15:58 July 13, 2011 by lunchbreak
The Nazis were very interesting. And they were very interested in sport. The current Olympiastadion was originally built by the Nazis for the 1936 Summer Olympics and would undoubtedly be used in future olympic events in Berlin. So should Berlin be successful in its bid one could say there would be continuity from Hitlers aspirations to the present german regime.

From a pig's ear to a silk purse? Nah. Same ol, same ol, nur neue Kleider.
17:26 July 13, 2011 by vonSchwerin
Not this again.

We went through this in the 1990s, and there was a huge outcry in Berlin against hosting the Olympics. I distinctly remember "NOlympics" signs around town.

20 years later, reunification is well developed, but Berlin is not much better off financially. I am sure that Berliners will be opposed to it again. So don't waste the time and money with another failed bid. Geeez.
17:50 July 13, 2011 by neunElf
The city's finances are a wreck and this guy wants to spend how many billions to bring this faded star to Berlin?
22:57 July 13, 2011 by BerlinNY
The fact that the city's finances could not bear the burden of the Games is absolutely true.

But for the love of sport, what exactly the proposed bid has to do with the 1936 Games and Hitler/Owens? The Games were awarded to Berlin in 1931, before the Nazi's take over. and the current Olympiastadion was designed by Werner March ( son of architect Otto March, who designed the previous stadium on the same site - Deutsches Stadion - for the 1916 Olympics).

And as for J. Owens, are you referring to the fact about Hitler not shaking his hand - as well as other winners? (he did shake hands at the beginning, of all winners, including German . But one night, when it started raining, he did not stay - and thus skipped the award ceremony. The next day he was requested by IOC either to stay no matter what or stop shaking the hands. Well, the rest is the history)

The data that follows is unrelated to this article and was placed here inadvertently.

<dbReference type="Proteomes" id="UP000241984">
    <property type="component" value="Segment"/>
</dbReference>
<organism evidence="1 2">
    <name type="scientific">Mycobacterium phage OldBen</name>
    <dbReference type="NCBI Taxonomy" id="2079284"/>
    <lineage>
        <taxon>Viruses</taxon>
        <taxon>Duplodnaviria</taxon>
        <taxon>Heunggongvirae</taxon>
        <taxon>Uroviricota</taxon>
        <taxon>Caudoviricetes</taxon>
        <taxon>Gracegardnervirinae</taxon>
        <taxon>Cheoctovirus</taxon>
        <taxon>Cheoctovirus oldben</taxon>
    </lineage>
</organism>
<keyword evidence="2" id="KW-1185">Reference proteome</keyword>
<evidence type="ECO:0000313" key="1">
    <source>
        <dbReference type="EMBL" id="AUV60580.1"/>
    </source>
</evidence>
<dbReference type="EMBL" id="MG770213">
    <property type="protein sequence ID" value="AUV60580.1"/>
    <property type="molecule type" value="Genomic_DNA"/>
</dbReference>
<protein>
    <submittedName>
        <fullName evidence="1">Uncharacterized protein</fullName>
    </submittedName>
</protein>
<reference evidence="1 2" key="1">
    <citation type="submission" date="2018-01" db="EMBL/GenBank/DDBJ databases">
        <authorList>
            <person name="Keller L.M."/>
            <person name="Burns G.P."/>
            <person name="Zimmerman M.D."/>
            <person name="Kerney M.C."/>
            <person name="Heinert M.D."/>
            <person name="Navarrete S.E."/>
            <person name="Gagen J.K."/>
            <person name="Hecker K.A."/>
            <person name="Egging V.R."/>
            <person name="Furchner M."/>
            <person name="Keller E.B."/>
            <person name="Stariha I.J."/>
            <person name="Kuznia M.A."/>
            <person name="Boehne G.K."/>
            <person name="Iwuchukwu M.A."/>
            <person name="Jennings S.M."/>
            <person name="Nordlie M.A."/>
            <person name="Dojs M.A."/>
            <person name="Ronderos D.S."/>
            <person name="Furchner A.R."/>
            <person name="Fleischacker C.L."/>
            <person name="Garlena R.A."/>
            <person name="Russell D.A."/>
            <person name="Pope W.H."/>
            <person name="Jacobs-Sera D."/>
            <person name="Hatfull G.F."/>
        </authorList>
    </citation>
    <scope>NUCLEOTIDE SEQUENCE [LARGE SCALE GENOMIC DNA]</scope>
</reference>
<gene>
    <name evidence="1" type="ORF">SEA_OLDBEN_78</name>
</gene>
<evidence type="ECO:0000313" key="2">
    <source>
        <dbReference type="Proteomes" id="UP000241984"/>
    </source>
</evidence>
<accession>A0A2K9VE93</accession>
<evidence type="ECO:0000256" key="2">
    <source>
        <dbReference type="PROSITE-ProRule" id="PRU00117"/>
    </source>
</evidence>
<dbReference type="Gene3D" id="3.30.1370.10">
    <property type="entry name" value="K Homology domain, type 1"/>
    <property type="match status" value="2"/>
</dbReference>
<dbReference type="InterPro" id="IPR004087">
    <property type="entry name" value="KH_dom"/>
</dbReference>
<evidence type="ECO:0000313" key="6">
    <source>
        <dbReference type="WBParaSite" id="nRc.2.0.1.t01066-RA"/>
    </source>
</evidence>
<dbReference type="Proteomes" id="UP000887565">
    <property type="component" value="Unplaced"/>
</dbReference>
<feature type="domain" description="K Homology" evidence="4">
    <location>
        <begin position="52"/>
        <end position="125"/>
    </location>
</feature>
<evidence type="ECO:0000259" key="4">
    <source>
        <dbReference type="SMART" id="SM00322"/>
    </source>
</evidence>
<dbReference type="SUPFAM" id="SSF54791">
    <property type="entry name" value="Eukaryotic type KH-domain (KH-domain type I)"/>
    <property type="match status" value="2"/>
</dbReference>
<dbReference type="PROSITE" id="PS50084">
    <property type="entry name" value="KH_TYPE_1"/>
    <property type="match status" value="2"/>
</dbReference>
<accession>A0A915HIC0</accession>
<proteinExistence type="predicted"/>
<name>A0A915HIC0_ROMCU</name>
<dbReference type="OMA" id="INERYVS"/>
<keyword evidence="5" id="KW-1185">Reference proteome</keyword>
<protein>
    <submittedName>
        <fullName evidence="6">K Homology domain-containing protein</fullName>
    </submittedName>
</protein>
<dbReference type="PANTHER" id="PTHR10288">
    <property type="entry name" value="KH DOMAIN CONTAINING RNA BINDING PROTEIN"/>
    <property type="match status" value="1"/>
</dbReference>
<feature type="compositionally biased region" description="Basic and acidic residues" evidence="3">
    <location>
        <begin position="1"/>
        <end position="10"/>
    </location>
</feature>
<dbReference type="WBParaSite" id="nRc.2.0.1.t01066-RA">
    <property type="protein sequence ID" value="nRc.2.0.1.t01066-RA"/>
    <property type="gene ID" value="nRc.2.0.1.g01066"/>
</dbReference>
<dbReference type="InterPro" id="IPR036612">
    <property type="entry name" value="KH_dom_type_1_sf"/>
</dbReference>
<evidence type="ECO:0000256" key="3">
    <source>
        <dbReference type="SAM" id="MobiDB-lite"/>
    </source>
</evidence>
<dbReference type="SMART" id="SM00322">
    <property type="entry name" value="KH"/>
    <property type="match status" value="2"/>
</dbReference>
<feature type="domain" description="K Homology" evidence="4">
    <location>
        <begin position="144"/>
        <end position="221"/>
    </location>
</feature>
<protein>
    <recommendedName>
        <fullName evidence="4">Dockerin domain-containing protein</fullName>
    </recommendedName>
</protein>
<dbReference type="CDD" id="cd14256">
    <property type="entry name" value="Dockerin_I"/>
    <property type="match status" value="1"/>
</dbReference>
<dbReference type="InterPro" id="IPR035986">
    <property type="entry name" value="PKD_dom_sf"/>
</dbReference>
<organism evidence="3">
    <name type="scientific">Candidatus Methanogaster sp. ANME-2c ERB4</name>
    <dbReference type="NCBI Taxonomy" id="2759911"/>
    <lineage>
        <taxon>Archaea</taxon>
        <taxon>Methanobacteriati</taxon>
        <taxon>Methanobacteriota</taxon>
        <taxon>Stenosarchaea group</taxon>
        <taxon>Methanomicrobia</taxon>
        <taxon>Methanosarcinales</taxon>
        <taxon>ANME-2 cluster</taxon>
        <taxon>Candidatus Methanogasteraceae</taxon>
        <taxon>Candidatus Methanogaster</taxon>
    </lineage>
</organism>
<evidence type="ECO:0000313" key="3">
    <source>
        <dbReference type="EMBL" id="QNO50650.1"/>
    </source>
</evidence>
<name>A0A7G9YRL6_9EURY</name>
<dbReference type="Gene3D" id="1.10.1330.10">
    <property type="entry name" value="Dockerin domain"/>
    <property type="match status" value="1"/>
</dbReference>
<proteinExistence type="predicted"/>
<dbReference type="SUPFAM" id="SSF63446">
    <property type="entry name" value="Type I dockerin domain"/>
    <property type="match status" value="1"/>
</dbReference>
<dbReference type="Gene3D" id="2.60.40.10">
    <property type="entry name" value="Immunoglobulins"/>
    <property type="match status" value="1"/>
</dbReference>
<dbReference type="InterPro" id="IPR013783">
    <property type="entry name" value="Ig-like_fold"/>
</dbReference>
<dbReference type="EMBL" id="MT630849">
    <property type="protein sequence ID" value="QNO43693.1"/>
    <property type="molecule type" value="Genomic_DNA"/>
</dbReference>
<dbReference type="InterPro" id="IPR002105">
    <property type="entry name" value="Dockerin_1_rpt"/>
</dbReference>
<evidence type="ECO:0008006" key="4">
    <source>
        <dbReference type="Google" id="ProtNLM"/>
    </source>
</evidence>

Or, are you referring to the image when Hitler was waiving to Jesse Owens?

J. Owens later would repeatedly say that it was FDR who snubbed him not Hitler ( and yes, there was a huge parade for him in NYC when he got back - and then a reception at Waldorf Astoria in his honour for which he was asked to use the back service elevator).

And yes, the Nazis liked the sports.

And the ice stadium in Garmisch, built for 1936 games is still in use, and has been used for many world class events since - but what it has to do with the Nazi spirit?
00:31 July 14, 2011 by wood artist
@BerlinNY

Thank you for debunking the Hitler/Jessie Owens myth. It's sad that this story still gets trotted out. Hitler did enough bad things to fill bunches of books, but this one wasn't his fault, and while he might well have done it anyway, that isn't what happened.

I recognize the costs associated with staging the games, and like every other city, Berlin has a bunch of issues already on the table, but I would love to see the games held there again. In fact, I'd reschedule a visit to coincide with the games...assuming I could afford the tickets.

wa